Vivegam Movie Review
Vivegam is an over-the-top but engaging action thriller with a calculated mix of brawn and brain, action and sentiment, smartly pandering to fans while giving families something to connect with. Right from the moment the film begins, it is all about one man — Ajay Kumar or AK (Ajith Kumar). Once the head of a counter-terrorism squad, AK is now most wanted by the intelligence agencies after his daring strike on a terrorist outfit gives him a hard drive containing codes to launch a nuclear weapon. Assembled to track him down are his former team mates, his friend Aryan Singha (Vivek Anand Oberoi), Mike (Serge Crozon), Rachael (Amila Terzimehic) and Shawn (Arav Chowdharry).
As a team, their previous mission involved capturing Natasha (Akshara Haasan), a brilliant hacker who possessed the codes to launch deadly man-made earthquakes with the nuclear weapons. Even as AK succeeds in tracking down the hacker, we get an unexpected twist that sets him on a rage-filled revenge spree! Meanwhile, there is also AK's pregnant wife Yazhini (Kajal Aggarwal), who becomes a player in the life-threatening mission he has embarked on.
Action is what Vivegam promises and it is what the film offers — bangs for every buck. And Ajith takes it upon himself to single handedly provide plenty of mass-hero moments (a shirt-ripping, six-pack showcasing climactic moment is a particular highlight) and innumerable punch dialogues (Jaikaradhukku munnadi kondadradhum jaichadhukku aprom aadradhum namma agaradhilaye illa).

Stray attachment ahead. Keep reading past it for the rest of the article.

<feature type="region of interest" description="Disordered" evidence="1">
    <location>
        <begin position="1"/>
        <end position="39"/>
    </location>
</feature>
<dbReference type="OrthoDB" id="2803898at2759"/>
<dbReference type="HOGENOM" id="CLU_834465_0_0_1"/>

Vivek Oberoi, who appears in stylish attire, is often used to hype up AK (or rather Ajith), giving fans plenty of whistle-worthy moments in the first half. However, the dubbing for the actor gives the film a dubbed-film feel. Kajal, as the wife who pines for her husband and also proves to be his biggest strength, is quite likeable, while Akshara Haasan, for whom this marks her Tamil debut, acquits herself well in what is essentially an extended cameo role.
Director Siva sticks to his filmmaking style of ramped-up visuals and hyper-editing, and it does take some time to get used to the rhythm of the film, which is way over the top of over-the-top. It even feels like an assault on our senses, initially. Plus, the scenes involving white people talking in Tamil is quite comical. But once the film gets into flashback mode to narrate the mission to capture Natasha, things starts to get engaging. Karunakaran, who appears in these portions, acts as a good comic relief. The stunts, too, are exciting enough to keep us hooked.
The film really takes off in the second half, by when we have gotten used to its loudness. And Anirudh's electric (and again, loud) score lends punch to the proceedings. We also get a formidable antagonist, a friend-turned-foe, whom AK has to take down and stop mass destruction. The battle between them is largely one of wits and it is these moves and counter-moves that give the film its rush.
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